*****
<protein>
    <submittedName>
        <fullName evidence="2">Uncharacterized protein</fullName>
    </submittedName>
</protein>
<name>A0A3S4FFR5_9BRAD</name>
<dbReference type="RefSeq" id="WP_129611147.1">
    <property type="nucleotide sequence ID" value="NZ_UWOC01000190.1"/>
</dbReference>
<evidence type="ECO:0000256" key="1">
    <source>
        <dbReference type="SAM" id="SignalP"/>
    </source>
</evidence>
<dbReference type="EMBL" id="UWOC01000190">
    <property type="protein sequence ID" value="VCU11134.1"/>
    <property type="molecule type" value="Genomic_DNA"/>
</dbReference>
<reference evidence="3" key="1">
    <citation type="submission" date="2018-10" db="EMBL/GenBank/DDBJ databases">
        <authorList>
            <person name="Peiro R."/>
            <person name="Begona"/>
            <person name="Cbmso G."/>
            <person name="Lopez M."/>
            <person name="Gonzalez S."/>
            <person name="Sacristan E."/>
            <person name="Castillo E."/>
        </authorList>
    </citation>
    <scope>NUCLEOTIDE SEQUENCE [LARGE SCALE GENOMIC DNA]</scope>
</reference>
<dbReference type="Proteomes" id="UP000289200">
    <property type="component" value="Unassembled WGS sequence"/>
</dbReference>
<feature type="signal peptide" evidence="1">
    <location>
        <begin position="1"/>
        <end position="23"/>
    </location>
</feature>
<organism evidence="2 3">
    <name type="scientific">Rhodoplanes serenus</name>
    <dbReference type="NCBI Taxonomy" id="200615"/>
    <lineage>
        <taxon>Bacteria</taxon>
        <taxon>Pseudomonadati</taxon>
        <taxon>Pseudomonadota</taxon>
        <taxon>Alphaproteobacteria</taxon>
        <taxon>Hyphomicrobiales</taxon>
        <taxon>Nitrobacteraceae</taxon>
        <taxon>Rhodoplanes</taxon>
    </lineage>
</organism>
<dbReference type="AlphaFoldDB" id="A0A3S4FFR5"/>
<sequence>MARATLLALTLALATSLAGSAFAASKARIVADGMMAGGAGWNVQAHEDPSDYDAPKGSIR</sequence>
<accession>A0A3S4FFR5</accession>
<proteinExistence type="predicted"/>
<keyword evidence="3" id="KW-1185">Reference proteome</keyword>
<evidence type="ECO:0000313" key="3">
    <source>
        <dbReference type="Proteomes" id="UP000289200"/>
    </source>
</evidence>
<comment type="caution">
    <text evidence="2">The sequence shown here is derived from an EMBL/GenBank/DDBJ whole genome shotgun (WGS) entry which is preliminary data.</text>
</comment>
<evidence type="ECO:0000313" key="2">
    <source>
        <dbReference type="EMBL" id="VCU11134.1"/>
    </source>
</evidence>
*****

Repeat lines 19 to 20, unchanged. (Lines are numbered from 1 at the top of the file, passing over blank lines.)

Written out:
<reference evidence="3" key="1">
    <citation type="submission" date="2018-10" db="EMBL/GenBank/DDBJ databases">